The Bard’s Tale (Disc only): This game is a cousin to games such as Baldur’s Gate: Dark Alliance, Champions of Norrath, and Fallout: Brotherhood of Steel. It’s an action RPG with lots of hacking and slashing to be had, but the unique identifiers here lie in the ability to summon monster allies and the game’s sense of humor. Cary Elwes provides the voice for the Bard, and delivers some funny–and snarky– lines to liven up the experience. There are musical numbers, as well, such as the famous Beer Song. The pacing in The Bard’s Tale is a bit on the slow side, but not so much that it’s not playable. I’ll be spending more time with this game.
Dynasty Warriors 3 (Complete): I’m not sure why I enjoy these games so much. I’m not a history buff. The levels are far too long. The gameplay hasn’t really evolved all that much. Still… the feeling of being near-invincible on the battlefield and taking on entire armies on your own is a major rush. Story and presentation aside, I enjoy the relative simplicity of the gameplay and these games aren’t short experiences. This particular game is 10 years old this year. Let’s call buying this a commemoration of an anniversary. Yeah, that works.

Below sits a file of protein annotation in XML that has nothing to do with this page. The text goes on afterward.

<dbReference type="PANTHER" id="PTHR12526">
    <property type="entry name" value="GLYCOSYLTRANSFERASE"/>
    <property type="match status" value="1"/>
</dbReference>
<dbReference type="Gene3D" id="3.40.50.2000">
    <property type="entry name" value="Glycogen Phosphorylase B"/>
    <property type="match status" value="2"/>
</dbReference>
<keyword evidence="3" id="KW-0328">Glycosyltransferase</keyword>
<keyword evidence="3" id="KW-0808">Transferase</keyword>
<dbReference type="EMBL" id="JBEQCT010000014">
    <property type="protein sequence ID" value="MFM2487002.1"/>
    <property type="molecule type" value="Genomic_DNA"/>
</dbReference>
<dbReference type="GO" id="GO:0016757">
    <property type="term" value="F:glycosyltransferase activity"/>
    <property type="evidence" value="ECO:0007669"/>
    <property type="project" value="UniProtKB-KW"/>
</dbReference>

I’m not sure how many more games that I’ll be adding before my move back to Massachusetts, but the promise of more independent game stores in the area means that collecting will resume before long. In addition, I’ll be on the lookout for other platforms and software. I’d like to add a Nintendo Entertainment System sometime in 2012 and begin collecting cartridges for that. I’ll have to see how my writing and back-to-school ventures go, of course, but that’s the plan at this point.
I’ve updated my online game collection at IGN and the only platform that isn’t complete is the PlayStation 3, as I have some downloaded games to account for. I invite you to check the site out and see what the collection looks like.
Also, one last (unrelated) note: With the close of September, look for a new Armchair Analysis sales piece on KmartGamer soon. NPD numbers release on October 14th, but I’m also planning a Q4 preview piece which will hopefully go up next week. Stay tuned.